**Algebraic Fractions**

An **algebraic fraction** is exactly what it sounds like: a fraction where you’ll find terms involving algebra. It is important to remember that the rules which you learned regarding fractions still apply to **algebraic fractions**, so make sure you are happy with the following topics before continuing.

**Key Skill 1: Simplifying Algebraic Fractions**

This is the easiest type you will need to simplify, requiring only the need to cancel down like terms.

**Example:** Simplify the following \dfrac{55x^4y^3}{15x^2y}

Using our knowledge of indices rules we can cancel down as follows.

\dfrac{\sout{55}x^{\sout{4}} y^{\sout{3}}}{\sout{15}\sout{x}^{\sout{2}}\sout{y}} = \dfrac{11x^2y^2}{3}

**Key Skill 2: Simplifying Algebraic Fractions – Involving Quadratics**

When the fractions involve a quadratic, you first need to factorise the quadratic in order to simplify.

**Example:** Simplify fully the fraction \dfrac{a^2 + a - 6}{ab + 3b}.

**Step 1:** First, We need to factorise the numerator and the denominator of the fraction. (Revise factorising quadratics here)

First the numerator,

a^2 + a - 6 = (a + 3)(a - 2)

Now, for the denominator,

ab + 3b = b(a + 3)

**Step 2:** cancel down our fraction, in this case we can cancel down (a + 3) in both the numerator and the denominator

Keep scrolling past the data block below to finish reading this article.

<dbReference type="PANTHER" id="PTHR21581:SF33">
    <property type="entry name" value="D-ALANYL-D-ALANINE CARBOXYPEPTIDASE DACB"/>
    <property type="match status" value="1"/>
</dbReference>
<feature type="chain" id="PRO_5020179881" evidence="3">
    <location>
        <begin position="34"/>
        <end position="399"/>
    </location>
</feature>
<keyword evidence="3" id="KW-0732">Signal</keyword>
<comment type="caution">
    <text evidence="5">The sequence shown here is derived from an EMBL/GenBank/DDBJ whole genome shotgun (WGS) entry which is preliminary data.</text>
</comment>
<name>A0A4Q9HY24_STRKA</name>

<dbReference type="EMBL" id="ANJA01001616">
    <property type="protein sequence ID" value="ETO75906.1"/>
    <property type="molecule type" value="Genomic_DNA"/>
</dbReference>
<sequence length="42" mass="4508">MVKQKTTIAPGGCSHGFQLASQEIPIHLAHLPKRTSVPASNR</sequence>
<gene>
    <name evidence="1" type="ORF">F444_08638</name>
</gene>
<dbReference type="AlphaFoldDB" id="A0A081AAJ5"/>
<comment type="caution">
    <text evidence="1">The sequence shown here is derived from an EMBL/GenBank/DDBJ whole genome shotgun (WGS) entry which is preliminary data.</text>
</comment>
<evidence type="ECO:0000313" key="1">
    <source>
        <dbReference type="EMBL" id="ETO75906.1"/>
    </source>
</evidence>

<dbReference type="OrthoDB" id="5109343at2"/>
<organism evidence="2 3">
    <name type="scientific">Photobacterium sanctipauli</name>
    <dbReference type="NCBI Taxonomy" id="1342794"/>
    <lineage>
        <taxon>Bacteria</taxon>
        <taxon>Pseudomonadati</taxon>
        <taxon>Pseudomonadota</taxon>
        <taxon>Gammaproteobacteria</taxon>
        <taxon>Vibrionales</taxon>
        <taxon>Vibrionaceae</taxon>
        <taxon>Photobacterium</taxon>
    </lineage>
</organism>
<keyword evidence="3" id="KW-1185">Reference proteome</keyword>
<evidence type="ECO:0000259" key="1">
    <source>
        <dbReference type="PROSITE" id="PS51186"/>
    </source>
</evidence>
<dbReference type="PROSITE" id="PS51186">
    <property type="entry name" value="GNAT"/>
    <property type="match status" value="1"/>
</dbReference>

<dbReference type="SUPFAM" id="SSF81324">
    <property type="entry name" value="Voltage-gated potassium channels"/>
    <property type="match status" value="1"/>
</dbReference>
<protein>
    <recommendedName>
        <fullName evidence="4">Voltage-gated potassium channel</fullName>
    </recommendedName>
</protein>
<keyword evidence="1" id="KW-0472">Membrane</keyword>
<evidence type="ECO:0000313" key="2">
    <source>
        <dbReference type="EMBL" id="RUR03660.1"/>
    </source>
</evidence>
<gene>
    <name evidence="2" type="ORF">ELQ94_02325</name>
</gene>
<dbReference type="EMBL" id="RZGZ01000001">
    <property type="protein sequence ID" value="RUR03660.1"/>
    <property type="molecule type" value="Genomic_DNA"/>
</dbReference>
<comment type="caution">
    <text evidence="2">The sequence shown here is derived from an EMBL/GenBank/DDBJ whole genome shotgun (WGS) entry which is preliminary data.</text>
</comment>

This looks like:

\dfrac{(a+3)(a-2)}{b(a+3)}=\dfrac{\xcancel{(a + 3)}(a - 2)}{b \xcancel{(a + 3)}} = \dfrac{a - 2}{b}

**Key Skill 3: Multiplying and Dividing Algebraic Fractions**

Multiplying and dividing algebraic fractions is exactly the same as regular fractions.

- When
**multiplying**, multiply the top by the top and the bottom by the bottom separately. - When
**dividing**, simply flip the second fraction, then multiply.

**Example:** Simplify the following \dfrac{(3x+1)}{(x-1)} \div \dfrac{2x}{(x-1)}

**Step 1:** Flip the second fraction upside down and change the \div to a \times

\dfrac{(3x+1)}{(x-1)} \div \dfrac{2x}{(x-1)}=\dfrac{(3x+1)}{(x-1)} \times \dfrac{(x-1)}{2x}